Direct Dye
Dye molecules that are sufficiently large and planar that they tend to remain on a fiber surface without need of a fixative. Direct dyes have moderate lightfastness but duller shades
Dependency of a given paper property on the orientation of the fiber in paper e.g. CD or MD.
Dirt in paper consists of any imbedded foreign matter or specks, which contrast in color to the remainder of the sheet.
Dirt Count
The average amount of dirt specks in a specific size of paper area. Both virgin sheets and recycled sheets have "dirt," although recycled paper usually has a slightly higher dirt count than virgin paper. However, it rarely affects recycled paper's quality and use.
Following the deinking process of waste papers, residual ink particles are dispersed into tiny bits that are usually invisible to the eye. Bleaching the fibers helps to remove the last of the inks and improve paper brightness.
Substances such as phosphates or acrylates that cause finely divided particles to come apart and remain separate from each other in suspension.
Displacement Washing
An event of pulp washing in which washing liquid displaces free liquor from a pulp bed in order to improve the washing; enables washing with reduced amount of water.
Dissolving Pulp
A high purity special grade pulp made for processing in to cellulose derivatives including rayon and acetate.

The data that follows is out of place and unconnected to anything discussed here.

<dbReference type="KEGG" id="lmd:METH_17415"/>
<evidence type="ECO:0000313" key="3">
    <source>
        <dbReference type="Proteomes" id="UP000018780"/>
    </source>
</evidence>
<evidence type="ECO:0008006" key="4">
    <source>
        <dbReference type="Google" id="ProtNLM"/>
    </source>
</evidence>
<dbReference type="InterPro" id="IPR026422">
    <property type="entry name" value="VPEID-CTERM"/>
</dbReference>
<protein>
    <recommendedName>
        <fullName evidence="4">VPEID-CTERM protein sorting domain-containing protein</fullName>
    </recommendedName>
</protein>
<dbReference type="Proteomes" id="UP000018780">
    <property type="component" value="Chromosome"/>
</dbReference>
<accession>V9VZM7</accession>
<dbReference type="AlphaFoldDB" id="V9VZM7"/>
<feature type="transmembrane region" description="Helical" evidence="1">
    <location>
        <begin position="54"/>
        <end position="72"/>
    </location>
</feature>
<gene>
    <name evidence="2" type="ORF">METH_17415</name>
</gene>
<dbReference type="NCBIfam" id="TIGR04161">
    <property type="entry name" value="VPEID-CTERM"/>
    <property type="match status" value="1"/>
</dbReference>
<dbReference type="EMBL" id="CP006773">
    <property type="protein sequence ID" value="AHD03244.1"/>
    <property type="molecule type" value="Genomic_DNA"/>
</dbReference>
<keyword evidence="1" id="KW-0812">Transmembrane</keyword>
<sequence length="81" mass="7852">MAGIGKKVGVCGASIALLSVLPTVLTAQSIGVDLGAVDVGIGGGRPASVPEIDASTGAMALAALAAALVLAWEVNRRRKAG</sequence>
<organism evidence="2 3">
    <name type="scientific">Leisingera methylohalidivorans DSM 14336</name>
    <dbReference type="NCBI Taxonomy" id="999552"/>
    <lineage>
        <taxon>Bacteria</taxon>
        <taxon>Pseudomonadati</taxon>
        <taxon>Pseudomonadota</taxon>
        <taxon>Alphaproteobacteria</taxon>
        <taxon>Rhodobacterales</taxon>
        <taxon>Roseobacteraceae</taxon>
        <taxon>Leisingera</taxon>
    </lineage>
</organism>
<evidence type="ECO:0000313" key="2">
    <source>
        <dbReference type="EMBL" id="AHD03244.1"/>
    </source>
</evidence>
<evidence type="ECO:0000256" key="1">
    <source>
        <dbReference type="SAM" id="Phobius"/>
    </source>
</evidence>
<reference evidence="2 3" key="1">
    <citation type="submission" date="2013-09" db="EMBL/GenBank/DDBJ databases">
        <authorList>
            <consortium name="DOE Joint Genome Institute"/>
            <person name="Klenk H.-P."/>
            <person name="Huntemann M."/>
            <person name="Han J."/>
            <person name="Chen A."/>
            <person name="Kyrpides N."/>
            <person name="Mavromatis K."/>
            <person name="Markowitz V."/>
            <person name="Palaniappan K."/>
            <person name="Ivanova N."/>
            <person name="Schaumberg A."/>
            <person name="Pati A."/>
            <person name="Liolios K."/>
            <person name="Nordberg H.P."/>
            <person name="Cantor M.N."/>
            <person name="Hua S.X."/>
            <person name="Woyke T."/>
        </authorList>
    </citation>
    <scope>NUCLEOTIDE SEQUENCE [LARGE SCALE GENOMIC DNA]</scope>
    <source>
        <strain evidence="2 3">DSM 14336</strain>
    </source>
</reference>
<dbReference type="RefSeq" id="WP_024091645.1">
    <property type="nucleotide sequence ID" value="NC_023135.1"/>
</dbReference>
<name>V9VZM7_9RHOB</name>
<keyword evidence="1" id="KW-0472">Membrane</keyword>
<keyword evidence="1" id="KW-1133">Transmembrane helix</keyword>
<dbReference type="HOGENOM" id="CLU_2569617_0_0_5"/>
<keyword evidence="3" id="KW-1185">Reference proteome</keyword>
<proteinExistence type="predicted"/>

Doctor Blade
Thin metal plate or scraper in contact with a roll along its entire length to keep it clean. Blades are also used for creping.
Document Paper
Document paper is paper with a high ageing resistance. It is woodfree but may also contain rags or be fully made from rags and is used for documents that have to be preserved for a longer period.
Double Coating
Coating of paper or paperboard twice on one or both sides.
Down Cycling
Every time cellulose fibers are recycled they deteriorate slightly and become contaminated, so the new product is of lower quality than the original product which went to form the waste; the progressive deterioration of fibers means that there is a limit to the number of times they can be recycled, thus the term down cycling is used as a more accurate description of recycling.
Drainage or Dewatering
Removal of water from wet web during formation of paper sheet.
Difference in speed between two adjacent section of the paper machine.
The solids which settle down in the clarifiers in the Causticizing process.
Drum Reel
The reel drum (also called a "pope reel") is motor driven under sufficient load to ensure adequate tension on the sheet coming from the calendars.  The web wraps around the reel drum and feeds into the nip formed between the drum and the collecting reel.